KERES

ΚΗΡΕΣ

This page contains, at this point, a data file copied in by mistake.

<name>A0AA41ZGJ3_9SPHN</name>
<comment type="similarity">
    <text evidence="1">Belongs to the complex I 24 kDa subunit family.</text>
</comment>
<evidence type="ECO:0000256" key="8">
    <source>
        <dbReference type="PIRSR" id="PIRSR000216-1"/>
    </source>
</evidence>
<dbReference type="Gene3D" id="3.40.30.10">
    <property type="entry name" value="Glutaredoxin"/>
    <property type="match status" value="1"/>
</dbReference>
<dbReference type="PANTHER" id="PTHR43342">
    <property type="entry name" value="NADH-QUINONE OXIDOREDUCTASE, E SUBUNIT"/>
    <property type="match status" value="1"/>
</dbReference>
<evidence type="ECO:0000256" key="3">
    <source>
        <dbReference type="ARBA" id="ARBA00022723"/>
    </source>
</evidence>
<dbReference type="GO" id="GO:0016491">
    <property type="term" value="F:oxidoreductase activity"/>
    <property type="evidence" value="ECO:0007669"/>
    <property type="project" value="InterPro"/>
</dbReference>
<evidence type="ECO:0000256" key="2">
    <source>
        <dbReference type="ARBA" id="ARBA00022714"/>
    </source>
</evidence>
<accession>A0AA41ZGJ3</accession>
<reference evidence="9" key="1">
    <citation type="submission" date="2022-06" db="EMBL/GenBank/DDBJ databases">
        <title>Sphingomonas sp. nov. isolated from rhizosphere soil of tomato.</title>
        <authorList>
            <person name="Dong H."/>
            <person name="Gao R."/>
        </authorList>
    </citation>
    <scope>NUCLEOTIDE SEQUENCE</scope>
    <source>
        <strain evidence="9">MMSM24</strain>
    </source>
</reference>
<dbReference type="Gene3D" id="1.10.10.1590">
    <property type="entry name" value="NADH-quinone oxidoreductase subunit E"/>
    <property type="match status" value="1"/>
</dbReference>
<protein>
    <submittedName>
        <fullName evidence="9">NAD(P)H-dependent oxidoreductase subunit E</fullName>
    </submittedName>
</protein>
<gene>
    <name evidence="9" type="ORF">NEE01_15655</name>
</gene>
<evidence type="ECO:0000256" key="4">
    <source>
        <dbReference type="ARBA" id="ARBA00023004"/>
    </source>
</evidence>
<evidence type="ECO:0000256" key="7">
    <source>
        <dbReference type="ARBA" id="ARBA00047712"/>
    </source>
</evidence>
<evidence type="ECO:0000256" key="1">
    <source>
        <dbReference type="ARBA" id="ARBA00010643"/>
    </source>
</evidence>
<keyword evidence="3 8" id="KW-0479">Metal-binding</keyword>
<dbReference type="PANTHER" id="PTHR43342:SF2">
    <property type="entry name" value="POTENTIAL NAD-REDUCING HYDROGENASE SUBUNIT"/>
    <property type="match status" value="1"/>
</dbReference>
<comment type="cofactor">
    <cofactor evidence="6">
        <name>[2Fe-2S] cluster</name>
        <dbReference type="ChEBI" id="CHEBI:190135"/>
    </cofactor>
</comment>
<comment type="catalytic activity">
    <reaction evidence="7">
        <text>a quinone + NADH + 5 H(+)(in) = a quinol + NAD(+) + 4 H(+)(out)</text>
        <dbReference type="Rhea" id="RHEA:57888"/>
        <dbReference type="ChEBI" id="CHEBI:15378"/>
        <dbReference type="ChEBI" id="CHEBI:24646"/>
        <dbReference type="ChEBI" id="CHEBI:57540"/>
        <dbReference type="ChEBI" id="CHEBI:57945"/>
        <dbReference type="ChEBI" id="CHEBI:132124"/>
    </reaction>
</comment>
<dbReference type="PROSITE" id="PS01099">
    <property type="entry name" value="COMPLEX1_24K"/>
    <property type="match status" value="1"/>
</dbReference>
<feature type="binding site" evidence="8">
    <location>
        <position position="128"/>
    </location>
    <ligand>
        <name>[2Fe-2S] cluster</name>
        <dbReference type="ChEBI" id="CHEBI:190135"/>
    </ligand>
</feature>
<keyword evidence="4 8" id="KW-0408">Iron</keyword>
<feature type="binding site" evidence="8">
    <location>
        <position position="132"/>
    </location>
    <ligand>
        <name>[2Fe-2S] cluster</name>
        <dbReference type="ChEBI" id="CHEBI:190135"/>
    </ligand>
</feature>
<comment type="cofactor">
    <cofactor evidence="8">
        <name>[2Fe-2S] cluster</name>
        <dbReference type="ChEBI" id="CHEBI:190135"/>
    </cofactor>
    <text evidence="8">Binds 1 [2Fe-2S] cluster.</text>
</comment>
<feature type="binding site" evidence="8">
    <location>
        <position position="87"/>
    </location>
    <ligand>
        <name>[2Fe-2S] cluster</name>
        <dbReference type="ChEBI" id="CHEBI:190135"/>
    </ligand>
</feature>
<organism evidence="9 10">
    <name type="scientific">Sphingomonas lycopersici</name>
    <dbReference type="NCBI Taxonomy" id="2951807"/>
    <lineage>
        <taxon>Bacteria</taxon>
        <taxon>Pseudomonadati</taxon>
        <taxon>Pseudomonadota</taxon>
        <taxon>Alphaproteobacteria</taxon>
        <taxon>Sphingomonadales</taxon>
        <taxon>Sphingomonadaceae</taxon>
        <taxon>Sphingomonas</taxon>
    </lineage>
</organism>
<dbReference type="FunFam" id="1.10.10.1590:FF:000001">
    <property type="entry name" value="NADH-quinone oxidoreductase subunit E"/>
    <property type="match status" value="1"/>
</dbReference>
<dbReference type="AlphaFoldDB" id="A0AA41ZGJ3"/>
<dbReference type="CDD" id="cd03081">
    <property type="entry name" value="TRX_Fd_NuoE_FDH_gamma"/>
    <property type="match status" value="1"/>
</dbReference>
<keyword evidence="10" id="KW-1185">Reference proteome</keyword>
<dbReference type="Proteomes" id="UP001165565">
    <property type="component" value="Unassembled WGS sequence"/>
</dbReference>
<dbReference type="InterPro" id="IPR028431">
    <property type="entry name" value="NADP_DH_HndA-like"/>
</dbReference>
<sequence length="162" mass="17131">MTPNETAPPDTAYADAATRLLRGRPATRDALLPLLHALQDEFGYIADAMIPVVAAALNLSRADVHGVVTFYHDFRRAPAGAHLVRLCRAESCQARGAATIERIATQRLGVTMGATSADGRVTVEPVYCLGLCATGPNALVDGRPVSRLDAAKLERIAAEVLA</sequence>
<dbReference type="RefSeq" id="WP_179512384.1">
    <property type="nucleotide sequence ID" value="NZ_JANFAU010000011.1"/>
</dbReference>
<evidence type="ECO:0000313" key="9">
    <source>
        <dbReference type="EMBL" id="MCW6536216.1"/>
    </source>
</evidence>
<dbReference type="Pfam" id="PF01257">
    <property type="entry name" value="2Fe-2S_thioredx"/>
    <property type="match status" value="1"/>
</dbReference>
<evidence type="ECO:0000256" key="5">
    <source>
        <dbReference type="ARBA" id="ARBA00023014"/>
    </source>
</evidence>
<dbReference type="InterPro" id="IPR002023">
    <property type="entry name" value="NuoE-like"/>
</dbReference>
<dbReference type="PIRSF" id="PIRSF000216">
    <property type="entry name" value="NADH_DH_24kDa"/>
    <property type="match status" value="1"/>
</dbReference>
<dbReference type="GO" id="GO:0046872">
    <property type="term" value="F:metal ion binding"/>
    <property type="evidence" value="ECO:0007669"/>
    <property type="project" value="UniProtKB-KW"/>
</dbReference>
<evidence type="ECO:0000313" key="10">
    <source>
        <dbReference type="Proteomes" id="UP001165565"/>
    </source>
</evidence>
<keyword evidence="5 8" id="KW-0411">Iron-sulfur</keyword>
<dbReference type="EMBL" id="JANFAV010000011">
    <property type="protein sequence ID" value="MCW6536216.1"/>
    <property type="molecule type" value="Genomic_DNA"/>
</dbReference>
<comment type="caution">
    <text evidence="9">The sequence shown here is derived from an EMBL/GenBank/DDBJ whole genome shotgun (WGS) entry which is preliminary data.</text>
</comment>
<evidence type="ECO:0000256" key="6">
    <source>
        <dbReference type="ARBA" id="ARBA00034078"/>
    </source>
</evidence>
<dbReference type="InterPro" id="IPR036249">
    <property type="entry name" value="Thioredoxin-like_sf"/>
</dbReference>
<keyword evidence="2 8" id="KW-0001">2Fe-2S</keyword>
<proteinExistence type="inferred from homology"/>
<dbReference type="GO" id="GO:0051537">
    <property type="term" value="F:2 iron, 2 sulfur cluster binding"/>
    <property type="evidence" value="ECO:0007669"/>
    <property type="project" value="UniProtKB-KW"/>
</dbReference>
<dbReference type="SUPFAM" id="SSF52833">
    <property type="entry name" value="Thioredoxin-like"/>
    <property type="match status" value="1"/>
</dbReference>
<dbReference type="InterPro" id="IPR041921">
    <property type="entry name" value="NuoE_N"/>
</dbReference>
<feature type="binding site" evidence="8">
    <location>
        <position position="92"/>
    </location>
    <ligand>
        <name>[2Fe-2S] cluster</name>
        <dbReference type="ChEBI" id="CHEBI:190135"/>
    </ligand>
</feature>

The personified necessity of death (Kêr or Kêres Danatoio). The passages in the Homeric poems in which the Kêr or Kêres a appear as real personifications, are not very numerous (Il. ii. 302, iii. 454, xviii. 535), and in most cases the word may be taken as a common noun. The plural form seems to allude to the various modes of dying which Homer ((Il. xii. 326) pronounces to be muriai, and may be a natural, sudden, or violent death. (Od. xi. 171, &c., 398, &c.) The Kêres are described as formidable, dark, and hateful, because they carry off men to the joyless house of Hades. (Il. ii. 859, iii. 454; Od. iii. 410, xiv. 207.) The Kêres, although no living being can escape them, have yet no absolute power over the life of men: they are under Zeus and the gods, who can stop them in their course or hurry them on. (Il. xii. 402, xviii. 115, iv. 11; Od. xi. 397.) Even mortals themselves may for a time prevent their attaining their object, or delay it by flight and the like. (Il. iii. 32, xvi. 47.) During a battle the Kêres wander about with Eris and Cydoimos in bloody garments, quarrelling about the wounded and the dead, and dragging them away by the feet. (Il. xviii. 535, &c.) According to Hesiod, with whom the Kêres assume a more definite form, they are the daughters of Nyx and sisters of the Moerae, and punish men for their crimes. (Theog. 211, 217; Paus. v. 19. § 1.) Their fearful appearance in battle is described by Hesiod. (Scut. Here. 249, &c.) They are mentioned by later writers together with the Erinnyes as the goddesses who avenge the crimes of men. (Aesch. Sept. 1055; comp. Apollon. Rhod. iv. 1665, &c.) Epidemic diseases are sometimes personified as Kêres. (Orph. Hymn. xiii. 12, lxvi. 4, Lith. vii. 6; Eustath. ad Hom. p. 847.)